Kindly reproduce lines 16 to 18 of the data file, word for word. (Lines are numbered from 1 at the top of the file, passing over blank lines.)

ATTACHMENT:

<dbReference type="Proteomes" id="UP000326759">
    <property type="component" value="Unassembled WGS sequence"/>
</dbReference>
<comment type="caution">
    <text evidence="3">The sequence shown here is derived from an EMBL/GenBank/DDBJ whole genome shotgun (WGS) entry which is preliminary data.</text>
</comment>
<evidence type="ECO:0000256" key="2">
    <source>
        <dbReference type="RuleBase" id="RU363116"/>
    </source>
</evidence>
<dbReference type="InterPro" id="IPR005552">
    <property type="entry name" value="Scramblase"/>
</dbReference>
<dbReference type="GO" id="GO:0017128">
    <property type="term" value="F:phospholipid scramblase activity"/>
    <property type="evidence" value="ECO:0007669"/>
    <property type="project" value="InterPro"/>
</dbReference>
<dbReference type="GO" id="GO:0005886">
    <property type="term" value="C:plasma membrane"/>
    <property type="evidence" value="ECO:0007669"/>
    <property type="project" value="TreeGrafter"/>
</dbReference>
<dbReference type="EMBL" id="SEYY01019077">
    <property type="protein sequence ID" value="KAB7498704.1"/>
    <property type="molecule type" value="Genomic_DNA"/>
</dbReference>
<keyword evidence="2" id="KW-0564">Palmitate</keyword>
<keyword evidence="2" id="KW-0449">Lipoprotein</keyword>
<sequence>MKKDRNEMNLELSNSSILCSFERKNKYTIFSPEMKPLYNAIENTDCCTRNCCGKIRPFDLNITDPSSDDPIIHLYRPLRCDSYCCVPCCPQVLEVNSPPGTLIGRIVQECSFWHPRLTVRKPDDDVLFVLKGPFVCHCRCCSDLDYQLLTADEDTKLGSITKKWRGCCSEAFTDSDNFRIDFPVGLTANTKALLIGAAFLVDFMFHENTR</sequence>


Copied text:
    <property type="term" value="F:phospholipid scramblase activity"/>
    <property type="evidence" value="ECO:0007669"/>
    <property type="project" value="InterPro"/>